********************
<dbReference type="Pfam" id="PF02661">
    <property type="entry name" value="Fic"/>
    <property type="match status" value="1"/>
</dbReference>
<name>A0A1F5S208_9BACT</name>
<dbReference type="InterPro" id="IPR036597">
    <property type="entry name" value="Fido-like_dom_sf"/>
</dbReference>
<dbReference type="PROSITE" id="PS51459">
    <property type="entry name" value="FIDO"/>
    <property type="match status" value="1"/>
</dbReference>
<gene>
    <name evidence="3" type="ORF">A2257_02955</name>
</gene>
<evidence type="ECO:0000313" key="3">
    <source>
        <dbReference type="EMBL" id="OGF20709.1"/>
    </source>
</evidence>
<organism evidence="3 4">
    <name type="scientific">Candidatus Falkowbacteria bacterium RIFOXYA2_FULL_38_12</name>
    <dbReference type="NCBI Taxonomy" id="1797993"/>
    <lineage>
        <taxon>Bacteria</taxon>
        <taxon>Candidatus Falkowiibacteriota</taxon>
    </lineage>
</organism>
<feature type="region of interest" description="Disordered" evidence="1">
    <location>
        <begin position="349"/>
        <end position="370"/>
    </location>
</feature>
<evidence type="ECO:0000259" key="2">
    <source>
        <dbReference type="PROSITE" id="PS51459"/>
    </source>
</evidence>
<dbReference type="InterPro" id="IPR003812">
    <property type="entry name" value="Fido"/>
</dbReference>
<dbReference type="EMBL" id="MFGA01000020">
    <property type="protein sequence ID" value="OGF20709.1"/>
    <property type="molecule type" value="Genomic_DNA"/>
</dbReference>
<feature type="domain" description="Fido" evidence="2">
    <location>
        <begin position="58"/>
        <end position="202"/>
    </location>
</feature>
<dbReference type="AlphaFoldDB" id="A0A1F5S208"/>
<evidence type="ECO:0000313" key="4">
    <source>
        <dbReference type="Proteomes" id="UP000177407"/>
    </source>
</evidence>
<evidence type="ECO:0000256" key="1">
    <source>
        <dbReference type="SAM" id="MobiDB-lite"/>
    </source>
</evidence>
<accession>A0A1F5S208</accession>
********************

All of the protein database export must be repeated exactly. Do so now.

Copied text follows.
<dbReference type="Pfam" id="PF02661">
    <property type="entry name" value="Fic"/>
    <property type="match status" value="1"/>
</dbReference>
<name>A0A1F5S208_9BACT</name>
<dbReference type="InterPro" id="IPR036597">
    <property type="entry name" value="Fido-like_dom_sf"/>
</dbReference>
<dbReference type="PROSITE" id="PS51459">
    <property type="entry name" value="FIDO"/>
    <property type="match status" value="1"/>
</dbReference>
<gene>
    <name evidence="3" type="ORF">A2257_02955</name>
</gene>
<evidence type="ECO:0000313" key="3">
    <source>
        <dbReference type="EMBL" id="OGF20709.1"/>
    </source>
</evidence>
<organism evidence="3 4">
    <name type="scientific">Candidatus Falkowbacteria bacterium RIFOXYA2_FULL_38_12</name>
    <dbReference type="NCBI Taxonomy" id="1797993"/>
    <lineage>
        <taxon>Bacteria</taxon>
        <taxon>Candidatus Falkowiibacteriota</taxon>
    </lineage>
</organism>
<feature type="region of interest" description="Disordered" evidence="1">
    <location>
        <begin position="349"/>
        <end position="370"/>
    </location>
</feature>
<evidence type="ECO:0000259" key="2">
    <source>
        <dbReference type="PROSITE" id="PS51459"/>
    </source>
</evidence>
<dbReference type="InterPro" id="IPR003812">
    <property type="entry name" value="Fido"/>
</dbReference>
<dbReference type="EMBL" id="MFGA01000020">
    <property type="protein sequence ID" value="OGF20709.1"/>
    <property type="molecule type" value="Genomic_DNA"/>
</dbReference>
<feature type="domain" description="Fido" evidence="2">
    <location>
        <begin position="58"/>
        <end position="202"/>
    </location>
</feature>
<dbReference type="AlphaFoldDB" id="A0A1F5S208"/>
<evidence type="ECO:0000313" key="4">
    <source>
        <dbReference type="Proteomes" id="UP000177407"/>
    </source>
</evidence>
<evidence type="ECO:0000256" key="1">
    <source>
        <dbReference type="SAM" id="MobiDB-lite"/>
    </source>
</evidence>
<accession>A0A1F5S208</accession>